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Category archives for Animals

Biodiversity Hotspot in the ‘Burbs?

Lauren Bailey – Society for Conservation Biology Three years ago I moved with my family to Arlington, Virginia, minutes outside of the nation’s capital.  I can see Reagan National Airport from my front yard, the Washington Monument looms in the not-too-far distance, and a major boulevard is only a block from my house. And yet,…

The Causes Big and Small of the Sixth Mass Extinction

As we reach out across the planet and attempt to exploit it, for better or worse, the cost of our activities appears ever more burdensome. What could be driving such an obviously risky enterprise for our species?

Sixth Mass Extinction Really Started Thousands of Years Ago

The sixth mass extinction may have begun as a natural shift in the past, but it is increasingly a human problem in the present. In order to avert this recurring tragedy, humanity must learn from the extinctions of the past.

Arapaima Research Taking New Heights: Aerial Tracking

Guest post by Dr. Lesley de Souza, postdoctoral research associate, Shedd Aquarium For the past two years I have been studying Arapaima movements in the Rewa River drainage and tracking 29 individual Arapaima with Shedd Aquarium. A pattern has emerged highlighting that the majority of these tagged individuals are returning to the same place where they…

Inspiring Warriors to Conserve Lions in Kenya

Morans, the warrior age-class of the Samburu tribe, traditionally play a central role in protecting their communities and livestock from external threats, including predation by lions and other large carnivores. Yet, these young men represent one of the most neglected groups in conservation decision-making in northern Kenya. As a moran himself, Jeneria Lekilelei, Ewaso Lions’…

Achieving Sustainable Tuna

By Susan Jackson and Jennifer Dianto Kemmerly There is no endeavor quite like commercial tuna fishing. Perhaps no other industry is comprised of such a diverse group of stakeholders – with diverse opinions and approaches – that are so actively engaged in working toward a common goal. As many different voices weigh in to positively…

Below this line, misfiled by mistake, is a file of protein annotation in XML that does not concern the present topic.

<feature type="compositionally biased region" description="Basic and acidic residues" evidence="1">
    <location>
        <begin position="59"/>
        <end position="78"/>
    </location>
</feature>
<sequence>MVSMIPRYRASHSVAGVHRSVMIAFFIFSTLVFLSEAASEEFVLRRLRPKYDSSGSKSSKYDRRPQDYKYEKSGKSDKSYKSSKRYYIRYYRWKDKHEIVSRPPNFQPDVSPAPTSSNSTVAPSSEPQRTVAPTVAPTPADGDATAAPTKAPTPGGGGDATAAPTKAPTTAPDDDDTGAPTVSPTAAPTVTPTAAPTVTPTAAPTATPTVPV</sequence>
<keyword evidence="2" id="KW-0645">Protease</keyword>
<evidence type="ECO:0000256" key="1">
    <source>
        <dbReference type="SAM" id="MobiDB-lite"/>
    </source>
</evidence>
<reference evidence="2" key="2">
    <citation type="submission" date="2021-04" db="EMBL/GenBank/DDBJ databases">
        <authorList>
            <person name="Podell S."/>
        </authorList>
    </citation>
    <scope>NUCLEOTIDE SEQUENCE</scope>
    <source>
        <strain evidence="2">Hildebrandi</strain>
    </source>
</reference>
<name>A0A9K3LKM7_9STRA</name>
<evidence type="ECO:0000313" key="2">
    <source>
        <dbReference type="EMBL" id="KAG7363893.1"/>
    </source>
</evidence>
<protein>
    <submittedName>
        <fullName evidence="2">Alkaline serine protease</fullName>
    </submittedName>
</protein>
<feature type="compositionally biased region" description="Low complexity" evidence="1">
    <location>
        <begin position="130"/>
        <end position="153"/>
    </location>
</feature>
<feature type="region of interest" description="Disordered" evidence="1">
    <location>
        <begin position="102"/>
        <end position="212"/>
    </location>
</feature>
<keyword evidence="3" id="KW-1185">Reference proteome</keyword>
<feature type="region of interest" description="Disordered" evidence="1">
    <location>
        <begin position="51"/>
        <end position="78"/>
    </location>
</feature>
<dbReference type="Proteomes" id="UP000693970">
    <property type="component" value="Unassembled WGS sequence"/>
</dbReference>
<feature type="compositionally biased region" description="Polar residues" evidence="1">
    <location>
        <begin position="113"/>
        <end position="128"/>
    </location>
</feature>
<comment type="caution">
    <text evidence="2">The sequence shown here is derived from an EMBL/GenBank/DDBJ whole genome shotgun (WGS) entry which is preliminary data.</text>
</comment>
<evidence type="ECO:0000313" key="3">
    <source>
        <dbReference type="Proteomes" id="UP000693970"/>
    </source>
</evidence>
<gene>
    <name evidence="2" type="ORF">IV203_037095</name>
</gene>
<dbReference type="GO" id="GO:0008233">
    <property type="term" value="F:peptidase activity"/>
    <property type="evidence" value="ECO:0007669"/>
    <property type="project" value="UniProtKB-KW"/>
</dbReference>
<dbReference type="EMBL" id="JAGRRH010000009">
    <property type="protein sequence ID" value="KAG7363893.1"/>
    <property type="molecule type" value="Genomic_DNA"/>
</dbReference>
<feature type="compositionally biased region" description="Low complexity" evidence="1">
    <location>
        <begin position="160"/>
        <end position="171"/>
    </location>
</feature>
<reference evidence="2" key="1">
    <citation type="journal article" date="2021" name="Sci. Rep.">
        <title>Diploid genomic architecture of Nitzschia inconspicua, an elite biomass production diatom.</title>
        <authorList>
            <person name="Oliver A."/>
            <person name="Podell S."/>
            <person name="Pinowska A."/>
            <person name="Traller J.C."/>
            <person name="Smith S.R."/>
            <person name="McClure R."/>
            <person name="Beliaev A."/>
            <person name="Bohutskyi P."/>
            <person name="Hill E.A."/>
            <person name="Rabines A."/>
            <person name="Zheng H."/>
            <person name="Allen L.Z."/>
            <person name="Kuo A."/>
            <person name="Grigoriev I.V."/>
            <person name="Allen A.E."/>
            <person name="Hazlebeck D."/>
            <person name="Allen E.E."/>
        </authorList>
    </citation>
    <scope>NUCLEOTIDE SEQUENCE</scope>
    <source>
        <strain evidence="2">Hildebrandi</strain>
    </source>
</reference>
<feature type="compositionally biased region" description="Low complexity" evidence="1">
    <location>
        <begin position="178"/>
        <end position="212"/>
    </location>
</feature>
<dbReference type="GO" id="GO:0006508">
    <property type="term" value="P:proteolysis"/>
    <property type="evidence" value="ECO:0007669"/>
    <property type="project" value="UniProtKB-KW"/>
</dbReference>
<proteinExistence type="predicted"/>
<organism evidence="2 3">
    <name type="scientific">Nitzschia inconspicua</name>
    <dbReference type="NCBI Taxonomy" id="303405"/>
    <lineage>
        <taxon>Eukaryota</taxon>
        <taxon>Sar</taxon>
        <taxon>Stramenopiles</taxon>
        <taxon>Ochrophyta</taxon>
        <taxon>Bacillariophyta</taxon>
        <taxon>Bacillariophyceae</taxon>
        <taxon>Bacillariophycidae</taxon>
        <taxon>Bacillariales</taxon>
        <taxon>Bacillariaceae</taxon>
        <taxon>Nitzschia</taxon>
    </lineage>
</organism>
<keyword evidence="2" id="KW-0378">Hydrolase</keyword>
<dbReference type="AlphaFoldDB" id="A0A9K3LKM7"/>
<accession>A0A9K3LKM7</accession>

Tagging a Fish With a Sword for a Face

This isn’t your granddaddy’s day on the lake. Marine biologist Sam Friederichs fights 500­-pound fish—but not for the reason you’d think.

Journeying Oregon’s New Marine Reserves by Bike: Redfish Rocks

By Chris Rurik and Helen Helfand Part 1   Part 2   Part 3   Part 4   Part 5   Part 6 Our journey ends at Oregon’s southernmost marine reserve: Redfish Rocks. Leaving behind the rugged majesty of Cape Perpetua, we cycle 175 miles south, passing through sand dune country and the worn town…

10 Beautiful Birds of Prey Sighted in Uganda

Yvonne de Jong and Thomas Butynski are exploring northern Uganda to study primates, but that’s not all they’ve discovered. See what they found when they lifted their eyes to the skies.

Breach the Snake River Dams

By Kenneth Balcomb, guest essayist Note: In this guest essay, long-time killer whale researcher Ken Balcomb shows how obsolete but still salmon-killing dams are helping cause the decline of killer whales due to food shortage in the Northwest. The dams do feed us one thing: propaganda. As Ken wrote to me, “I was flabbergasted that…

New Tool To Monitor Harmful Bacteria at Beaches

An international team, led by researchers has developed a new, timelier method to identify harmful bacteria levels on recreational beaches. The new model provides beach managers with a better prediction tool to identify when closures are required to protect beachgoers from harmful contaminates in the water. “The development of this new model has allowed us,…

Threatened Corals Swap “Algae” Partners to Survive Warming Oceans

A new research study showed why threatened Caribbean star corals sometimes swap partners to help them recover from bleaching events. The findings are important to understand the fate of coral reefs as ocean waters warm due to climate change. The University of Miami (UM) Rosenstiel School of Marine and Atmospheric Science research team placed colonies…

Bat-Survey Lesson No. 42: Don’t Step on Any Lions

Northwestern Namibia’s desert may appear barren, but it is full of life as the dry season and Young Explorers Grantee Theresa Laverty’s pilot field season conclude.

Can Wild Monkeys Hang With Humans?

Are the macaques of Gibraltar just manipulating tourists for free handouts, or is there more to this interspecies relationship? National Geographic’s Kyler Abernathy finds out.

Join Sylvia Earle 1,000 feet deep off Cocos Island

What’s it like to be with Sylvia Earle at the bottom of the sea? Find out in Beyond Blue, a new short film created by Kip Evans, Mission Blue’s director of expeditions and photography. National Geographic Society Explorer in Residence Dr. Sylvia Earle, called a Living Legend by the Library of Congress, first Hero for the…